Chris Knipp Writing: Movies, Politics, Art

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PostPosted: Wed Oct 28, 2015 4:36 am 
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Sisterly tranquility

Writing about this film for The Dissolve at Cannes, where it was in competition this year, Mike D'Angelo described it as combining "the abandoned children of Nobody Knows with the minor-key bickering of Still Walking." But the bickering is very minor key, and thinking of Nobody Knows is just a reminder of how vivid and devastating that was. Here we are in the subtle tones of gray of Ozu but without quite his sense of profundity. There is something a little bit saccharine at times about Our Little Sister, underlined by a too-sweet score that happily isn't omnipresent. The narrative begins when three twenty-something sisters living in their grandmother's spacious house decide to take in their thirteen-year-old half sister, and we go through the quiet soap opera developments they experience over the next couple of years lived together, marked by tranquility and frequently declared sibling love. It's taken from a graphic novel that was run serially.

The adopted child, Suzu (Hirose Suzu), took care of their father in his last days; she apparently has gone through a lot though she doesn't speak about it. She's also very pretty and vivacious. The manager of a local restaurant, who will die of cancer, adores her and thanks her for just existing. Her reedy sort-of boyfriend after she's been in school a while feels the same way, and takes her on a memorably lovely bike ride through a "tunnel" of big cherry trees in bloom that's a moving, wordless celebration of life. There's much talk about plum liquor, which is a way for the sisters to recall memories and tell time. There's a nutty sister, Chika (Kaho), who works in a athletic shoe shop. The beautiful older sister Sachi (Ayase Haruka), responsible for the others, works in a hospital. She makes the nun-like decision to pass up marrying an older doctor and going with him to Boston and instead stay and make palliative care her life's work. Sweet Yoshino (Nagasawa Masami) works with a bank and goes around with her young boss to visit failing businesses -- occasion for more pondering about life and death.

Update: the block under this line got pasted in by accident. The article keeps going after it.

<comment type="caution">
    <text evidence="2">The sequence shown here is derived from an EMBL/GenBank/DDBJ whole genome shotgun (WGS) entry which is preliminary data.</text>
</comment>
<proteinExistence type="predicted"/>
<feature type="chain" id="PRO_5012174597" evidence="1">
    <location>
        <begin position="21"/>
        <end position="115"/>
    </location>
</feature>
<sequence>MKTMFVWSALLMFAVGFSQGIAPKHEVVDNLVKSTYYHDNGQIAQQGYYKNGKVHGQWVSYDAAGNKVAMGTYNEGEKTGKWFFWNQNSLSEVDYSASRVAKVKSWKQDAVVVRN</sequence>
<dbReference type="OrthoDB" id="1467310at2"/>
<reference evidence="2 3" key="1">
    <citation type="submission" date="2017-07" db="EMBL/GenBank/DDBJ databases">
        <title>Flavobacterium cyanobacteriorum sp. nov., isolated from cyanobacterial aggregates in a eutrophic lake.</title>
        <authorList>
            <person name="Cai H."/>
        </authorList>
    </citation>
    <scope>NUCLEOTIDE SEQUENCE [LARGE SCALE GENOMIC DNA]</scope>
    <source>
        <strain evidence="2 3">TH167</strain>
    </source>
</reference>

What happened to the sisters is that their father ran off with another woman, and their mother, unable to cope, disappeared too. Eventually they meet with her, but while there's a glow of guilt about this lady as there is inexplicably about Suzu, it's just a moment. The episodic, meandering structure keeps the film from acquiring any emotional force, despite the many beautiful "casually lyrical" moments D'Angelo noted, as well the welcomely thoroughgoing immersion he also points to in feminine experience. But the film goes on a half hour too long and needs the hand of a master to whip this bland material into something entrancing and magical.

Our Little Sister/Umimachi Diary, 128 mins., debuted at Cannes May 2015, a dozen other international festivals including London. Opened in Japan 13 June, Paris 28 Oct. (as Notre petite soeur). Screened for this review on opening day at MK2 Odeon. French mainstream critical response was good, AlloCiné press rating 3.7.

US theatrical release to begin 8 Jul;y 2016. (Northern California 15 and 22 July.)

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